Another weekend of fun recently took place as Trace Labs hosted yet another Global OSINT CTF event for Missing Persons. Since 2019, my team Shandyman & The Three Half-Pints have taken part in these events, winning 3 times and finishing runner-up countless more. These CTF’s are something extremely close to the hearts of our members, and the entire mission / ethos of Trace Labs is something that gets us excited.

Our team took a small hiatus in 2023 due to personal commitments of each member, but for 2024 we wanted to focus on efficiency gains when taking part in the events. This includes creating automated scripts, leverage web scrapers, building our own Data Lakes and Correlation Engines, and exploring the capabilities of leveraging Artificial Intelligence (AI) during the event.

It’s the latter point that I’m going to focus on today. The world is talking about AI in a big way in 2024, and with good reason. Generative AI solutions are a massive efficiency gain for an abundance of tasks. Some members of the Shandymen are already using AI in their career, so expanding its usage to these CTF’s was an interesting thought piece! Time permitting of course, no one has any free time these days.

The first problem that AI could help us overcome was a simple one. In Trace Labs events, you need to provide clear and concise supporting evidence for your flag. This makes sense, given that this evidence is passed to Law Enforcement agencies to assist with their cases. The problem here, is that because we submit flags so frequently, and we know the story behind that flag submission, we found ourselves lacking the clarity required to get those points. Additionally, if that evidence is passed to LE and not clear enough, LE aren’t going to understand why this piece of information is relevant to the case.

The solution is also fairly simple in theory: Create a custom Generative Pretrained Transformer (GPT) that focuses on bucketing our submissions into the closest category that fits the nature of that submission, then provide a clear + concise justification on why that information is relevant to a Law Enforcement. A two-step process. Now we just need to build it!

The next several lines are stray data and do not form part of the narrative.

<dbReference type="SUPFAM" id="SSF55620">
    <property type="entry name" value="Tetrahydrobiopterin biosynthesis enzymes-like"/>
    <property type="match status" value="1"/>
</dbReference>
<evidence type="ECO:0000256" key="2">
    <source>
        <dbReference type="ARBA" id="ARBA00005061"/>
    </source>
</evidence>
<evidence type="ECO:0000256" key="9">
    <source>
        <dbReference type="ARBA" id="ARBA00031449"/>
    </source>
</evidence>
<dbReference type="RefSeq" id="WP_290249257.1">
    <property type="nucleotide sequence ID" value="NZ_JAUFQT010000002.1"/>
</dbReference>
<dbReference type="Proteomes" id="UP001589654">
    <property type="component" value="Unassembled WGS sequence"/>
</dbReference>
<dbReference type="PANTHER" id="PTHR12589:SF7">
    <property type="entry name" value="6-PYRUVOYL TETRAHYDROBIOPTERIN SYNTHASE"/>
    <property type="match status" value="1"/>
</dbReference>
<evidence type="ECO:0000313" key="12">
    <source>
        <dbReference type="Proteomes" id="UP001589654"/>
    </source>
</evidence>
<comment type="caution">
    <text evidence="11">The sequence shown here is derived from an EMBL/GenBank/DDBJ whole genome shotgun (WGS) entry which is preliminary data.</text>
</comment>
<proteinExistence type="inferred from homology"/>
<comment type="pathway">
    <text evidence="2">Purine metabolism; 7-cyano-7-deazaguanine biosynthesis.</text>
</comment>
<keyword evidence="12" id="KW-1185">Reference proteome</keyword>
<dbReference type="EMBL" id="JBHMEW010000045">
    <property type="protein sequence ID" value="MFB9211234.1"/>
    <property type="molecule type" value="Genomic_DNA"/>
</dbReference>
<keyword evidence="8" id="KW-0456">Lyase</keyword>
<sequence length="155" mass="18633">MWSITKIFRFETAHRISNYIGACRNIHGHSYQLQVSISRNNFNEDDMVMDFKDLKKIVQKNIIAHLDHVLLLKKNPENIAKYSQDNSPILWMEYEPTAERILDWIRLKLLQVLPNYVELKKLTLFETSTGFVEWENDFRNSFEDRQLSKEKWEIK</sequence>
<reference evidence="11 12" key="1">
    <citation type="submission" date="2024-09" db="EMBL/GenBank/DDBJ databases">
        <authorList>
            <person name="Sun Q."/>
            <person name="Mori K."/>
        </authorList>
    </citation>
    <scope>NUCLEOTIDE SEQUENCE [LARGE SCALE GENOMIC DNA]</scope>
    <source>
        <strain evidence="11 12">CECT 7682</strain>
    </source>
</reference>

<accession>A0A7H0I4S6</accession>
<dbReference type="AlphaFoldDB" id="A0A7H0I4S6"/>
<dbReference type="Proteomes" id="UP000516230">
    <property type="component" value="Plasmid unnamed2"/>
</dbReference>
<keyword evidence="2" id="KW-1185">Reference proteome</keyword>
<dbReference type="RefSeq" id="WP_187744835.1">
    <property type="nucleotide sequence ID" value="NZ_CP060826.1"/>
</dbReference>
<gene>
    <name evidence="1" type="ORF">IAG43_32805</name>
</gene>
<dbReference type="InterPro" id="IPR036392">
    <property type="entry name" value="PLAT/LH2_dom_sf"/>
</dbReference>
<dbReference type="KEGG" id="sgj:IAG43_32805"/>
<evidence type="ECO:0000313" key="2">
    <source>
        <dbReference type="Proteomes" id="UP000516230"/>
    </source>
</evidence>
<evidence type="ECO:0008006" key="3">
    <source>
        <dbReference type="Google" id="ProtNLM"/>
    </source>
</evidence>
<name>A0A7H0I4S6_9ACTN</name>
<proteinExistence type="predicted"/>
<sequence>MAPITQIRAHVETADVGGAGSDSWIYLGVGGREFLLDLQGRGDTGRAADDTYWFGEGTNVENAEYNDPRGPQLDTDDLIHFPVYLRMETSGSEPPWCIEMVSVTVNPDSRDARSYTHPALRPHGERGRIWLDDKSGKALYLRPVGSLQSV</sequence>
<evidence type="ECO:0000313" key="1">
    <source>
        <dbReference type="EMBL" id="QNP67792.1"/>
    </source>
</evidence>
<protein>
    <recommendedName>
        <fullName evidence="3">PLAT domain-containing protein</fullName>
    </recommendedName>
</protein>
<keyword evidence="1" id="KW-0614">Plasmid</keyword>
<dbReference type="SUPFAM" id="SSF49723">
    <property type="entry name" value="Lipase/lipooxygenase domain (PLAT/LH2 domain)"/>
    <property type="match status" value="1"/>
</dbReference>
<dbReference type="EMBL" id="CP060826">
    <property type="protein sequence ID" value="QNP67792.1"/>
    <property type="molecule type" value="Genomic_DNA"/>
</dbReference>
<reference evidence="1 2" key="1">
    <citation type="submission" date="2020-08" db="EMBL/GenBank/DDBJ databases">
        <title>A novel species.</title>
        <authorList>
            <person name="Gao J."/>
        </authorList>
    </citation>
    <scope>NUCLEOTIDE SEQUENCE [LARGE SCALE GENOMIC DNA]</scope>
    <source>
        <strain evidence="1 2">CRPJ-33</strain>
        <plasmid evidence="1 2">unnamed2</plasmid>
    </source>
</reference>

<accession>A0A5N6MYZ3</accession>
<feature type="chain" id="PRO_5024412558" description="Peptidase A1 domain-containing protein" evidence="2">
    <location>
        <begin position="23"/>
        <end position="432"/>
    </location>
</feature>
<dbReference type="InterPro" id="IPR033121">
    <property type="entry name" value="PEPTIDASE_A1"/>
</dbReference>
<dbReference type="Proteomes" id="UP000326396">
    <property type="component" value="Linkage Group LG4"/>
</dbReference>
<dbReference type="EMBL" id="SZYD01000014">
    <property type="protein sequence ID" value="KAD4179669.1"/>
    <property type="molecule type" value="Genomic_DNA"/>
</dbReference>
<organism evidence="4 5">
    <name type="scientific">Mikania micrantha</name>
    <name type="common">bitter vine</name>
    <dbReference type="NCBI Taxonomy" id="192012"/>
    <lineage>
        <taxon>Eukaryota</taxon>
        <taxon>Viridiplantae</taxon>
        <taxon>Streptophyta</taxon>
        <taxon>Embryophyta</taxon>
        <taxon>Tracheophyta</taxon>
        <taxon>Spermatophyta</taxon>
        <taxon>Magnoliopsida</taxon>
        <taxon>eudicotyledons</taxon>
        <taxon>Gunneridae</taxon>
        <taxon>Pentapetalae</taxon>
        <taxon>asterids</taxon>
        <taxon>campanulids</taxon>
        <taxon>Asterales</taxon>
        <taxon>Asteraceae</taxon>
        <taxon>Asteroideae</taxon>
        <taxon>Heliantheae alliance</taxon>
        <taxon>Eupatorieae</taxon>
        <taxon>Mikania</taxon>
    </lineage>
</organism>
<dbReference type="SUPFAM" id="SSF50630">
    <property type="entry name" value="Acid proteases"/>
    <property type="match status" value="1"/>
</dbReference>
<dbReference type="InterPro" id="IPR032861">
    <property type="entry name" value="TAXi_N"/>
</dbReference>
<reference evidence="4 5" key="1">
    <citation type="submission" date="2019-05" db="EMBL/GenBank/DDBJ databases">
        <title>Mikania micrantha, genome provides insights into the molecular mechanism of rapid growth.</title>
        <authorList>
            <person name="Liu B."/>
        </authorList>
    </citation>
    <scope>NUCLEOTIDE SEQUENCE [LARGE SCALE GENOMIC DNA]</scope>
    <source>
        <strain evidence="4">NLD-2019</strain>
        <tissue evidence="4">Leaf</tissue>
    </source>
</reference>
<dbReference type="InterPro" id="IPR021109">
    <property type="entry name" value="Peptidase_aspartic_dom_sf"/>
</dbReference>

It should be noted, AI is not the be-all and end-all of our problem. It’s important to understand that Generative AI will have its limitations, and sometimes the output result may not be what you expect. In this case, we created a GPT Solution that is still very much in its infancy in terms of knowledge and its output. For example, our GPT still doesn’t understand outputting a defined example for Category Points, as you’ll see later. Also, some of the output will need adjusted to reflect a particular case or input. It’s not simply a case of “COPY AND PASTE THE ALMIGHTY AI OUTPUT!”. Once you understand the fundamentals of your GPT, then you can really start to harness its power and efficiency gains!

Creating the Knowledge Base

The first thing that we needed to do, was create a simple knowledge base for the AI to ingest and understand. To do this, we can use the Categories and Examples provided by Trace Labs themselves. It’s a good starting point and will serve as the base to train the AI Model on.

Photo 1 – Categories, Points and Examples of flags that fit that category.

For our case, I like to format this output into CSV. It allows the GPT to review individual rows + columns and come to a determined output relatively quickly, by specifying those row or column names in the input prompt. Think of it like a really small and jank database of information, that can be queried using Natural Language Processing (NLP).

This part is simple, creating a CSV! Once I finished, the output looks a little something like this:

Some points under “Description” and “Example Data” were tidied up so that the Model could understand that examples a little easier, and therefore become more accurate in its decision-making process.

Creating the OpenAI GPT Model